A deal between New York State’s education department and the teachers union could overhaul how some principals and teachers are evaluated next year.
The new evaluation system — which appears in bill-form below but has yet to be introduced in the state legislature — will initially affect only those principals and teachers who teach tested subjects like English and math to students in grades four through eight. For these people, an evaluation system that currently labels them either “satisfactory” or “unsatisfactory” will be replaced with one that factors in their students’ test scores and has four categories: highly effective, effective, developing, and ineffective.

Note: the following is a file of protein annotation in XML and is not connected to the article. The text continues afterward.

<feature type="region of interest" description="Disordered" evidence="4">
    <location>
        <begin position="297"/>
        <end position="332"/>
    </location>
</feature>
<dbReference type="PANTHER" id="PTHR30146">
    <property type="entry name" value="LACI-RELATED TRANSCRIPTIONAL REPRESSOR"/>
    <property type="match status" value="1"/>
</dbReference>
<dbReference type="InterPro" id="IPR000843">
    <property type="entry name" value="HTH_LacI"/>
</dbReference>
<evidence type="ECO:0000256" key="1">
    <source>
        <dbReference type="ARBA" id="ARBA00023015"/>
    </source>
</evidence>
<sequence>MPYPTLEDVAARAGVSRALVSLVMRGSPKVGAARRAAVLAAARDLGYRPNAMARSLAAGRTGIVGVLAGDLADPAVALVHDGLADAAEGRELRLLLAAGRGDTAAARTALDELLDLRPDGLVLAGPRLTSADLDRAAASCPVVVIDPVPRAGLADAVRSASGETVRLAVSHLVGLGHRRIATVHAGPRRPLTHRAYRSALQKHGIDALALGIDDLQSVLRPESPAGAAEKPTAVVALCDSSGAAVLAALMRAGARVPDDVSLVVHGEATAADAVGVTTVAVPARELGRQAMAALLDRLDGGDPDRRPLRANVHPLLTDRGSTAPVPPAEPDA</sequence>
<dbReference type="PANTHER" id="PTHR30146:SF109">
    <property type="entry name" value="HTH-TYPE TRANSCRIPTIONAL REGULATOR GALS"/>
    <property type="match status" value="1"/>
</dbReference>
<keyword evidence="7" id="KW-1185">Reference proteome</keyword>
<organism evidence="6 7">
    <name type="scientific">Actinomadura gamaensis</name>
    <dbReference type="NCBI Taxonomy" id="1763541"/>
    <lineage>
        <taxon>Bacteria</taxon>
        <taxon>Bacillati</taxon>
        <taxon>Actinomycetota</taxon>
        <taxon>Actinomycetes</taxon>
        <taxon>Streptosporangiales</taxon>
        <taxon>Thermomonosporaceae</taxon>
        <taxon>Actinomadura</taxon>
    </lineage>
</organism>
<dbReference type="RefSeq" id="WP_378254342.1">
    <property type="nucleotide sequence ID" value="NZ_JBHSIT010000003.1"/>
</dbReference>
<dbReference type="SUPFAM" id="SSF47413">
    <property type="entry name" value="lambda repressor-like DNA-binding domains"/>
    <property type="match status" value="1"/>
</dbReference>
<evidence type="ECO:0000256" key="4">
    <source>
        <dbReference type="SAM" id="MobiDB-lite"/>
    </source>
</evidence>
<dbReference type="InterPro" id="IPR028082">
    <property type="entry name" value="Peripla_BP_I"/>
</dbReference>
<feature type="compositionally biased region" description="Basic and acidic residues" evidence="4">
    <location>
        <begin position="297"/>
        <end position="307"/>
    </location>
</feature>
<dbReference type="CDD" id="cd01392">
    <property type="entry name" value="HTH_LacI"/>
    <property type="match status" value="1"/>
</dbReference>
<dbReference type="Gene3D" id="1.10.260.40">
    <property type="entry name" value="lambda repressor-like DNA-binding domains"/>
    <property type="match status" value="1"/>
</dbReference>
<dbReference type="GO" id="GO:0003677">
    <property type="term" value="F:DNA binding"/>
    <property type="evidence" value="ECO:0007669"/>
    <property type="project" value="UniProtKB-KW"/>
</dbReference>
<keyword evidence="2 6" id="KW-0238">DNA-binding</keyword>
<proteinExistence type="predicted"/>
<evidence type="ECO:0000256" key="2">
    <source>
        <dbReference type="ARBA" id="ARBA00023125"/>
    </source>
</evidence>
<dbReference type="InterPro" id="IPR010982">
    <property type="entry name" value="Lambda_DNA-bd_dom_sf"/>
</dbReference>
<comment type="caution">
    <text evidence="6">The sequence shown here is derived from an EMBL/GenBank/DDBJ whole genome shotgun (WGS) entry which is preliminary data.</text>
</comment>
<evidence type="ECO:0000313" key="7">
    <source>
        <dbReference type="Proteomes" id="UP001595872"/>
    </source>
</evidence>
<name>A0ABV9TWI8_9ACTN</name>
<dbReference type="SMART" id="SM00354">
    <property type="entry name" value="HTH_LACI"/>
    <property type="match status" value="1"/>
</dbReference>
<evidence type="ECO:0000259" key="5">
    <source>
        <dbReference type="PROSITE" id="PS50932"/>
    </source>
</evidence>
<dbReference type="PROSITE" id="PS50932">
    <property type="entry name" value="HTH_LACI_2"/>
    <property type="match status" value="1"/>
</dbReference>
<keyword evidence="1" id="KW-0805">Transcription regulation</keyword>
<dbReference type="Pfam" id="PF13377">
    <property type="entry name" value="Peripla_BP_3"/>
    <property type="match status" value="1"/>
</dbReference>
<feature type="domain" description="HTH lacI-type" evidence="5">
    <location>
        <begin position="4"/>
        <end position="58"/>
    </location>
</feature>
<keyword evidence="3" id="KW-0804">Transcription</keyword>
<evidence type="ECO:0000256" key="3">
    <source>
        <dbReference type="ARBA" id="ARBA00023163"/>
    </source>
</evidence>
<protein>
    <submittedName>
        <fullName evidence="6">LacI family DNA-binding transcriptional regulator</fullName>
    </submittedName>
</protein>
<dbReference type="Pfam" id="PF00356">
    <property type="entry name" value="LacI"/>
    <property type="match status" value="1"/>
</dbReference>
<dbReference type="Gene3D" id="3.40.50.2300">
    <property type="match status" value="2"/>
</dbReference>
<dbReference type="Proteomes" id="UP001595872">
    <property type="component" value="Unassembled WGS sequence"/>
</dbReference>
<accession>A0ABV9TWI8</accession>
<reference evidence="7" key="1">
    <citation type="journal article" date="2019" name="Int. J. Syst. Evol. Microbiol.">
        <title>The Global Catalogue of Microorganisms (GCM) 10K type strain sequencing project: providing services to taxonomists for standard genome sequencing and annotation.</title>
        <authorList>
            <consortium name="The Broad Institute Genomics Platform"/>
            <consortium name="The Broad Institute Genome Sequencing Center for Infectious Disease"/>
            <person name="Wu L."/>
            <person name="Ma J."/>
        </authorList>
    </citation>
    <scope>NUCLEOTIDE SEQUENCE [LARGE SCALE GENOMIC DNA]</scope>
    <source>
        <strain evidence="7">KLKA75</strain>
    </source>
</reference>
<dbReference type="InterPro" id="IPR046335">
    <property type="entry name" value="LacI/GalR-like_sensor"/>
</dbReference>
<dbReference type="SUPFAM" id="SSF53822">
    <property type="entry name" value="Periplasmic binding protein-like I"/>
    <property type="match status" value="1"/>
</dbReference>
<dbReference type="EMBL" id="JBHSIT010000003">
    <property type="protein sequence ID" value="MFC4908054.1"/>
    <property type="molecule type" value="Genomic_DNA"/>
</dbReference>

But in 2012, the changes will affect all teachers and principals, regardless of their students’ age or the subject area they teach. The bill implies that the State Education Department could create tests for currently untested subjects and expand them for others, such as social studies and science, which are only tested in two grades. School districts may also have to create their own tests for all subject areas and students’ scores on these exams would also factor into teacher and principals’ evaluations. The bill leaves open the option of using students portfolios or other measures of content mastery in place of standardized tests.
With the union’s support, the bill that would enact these changes is likely to pass through the legislature with relative ease.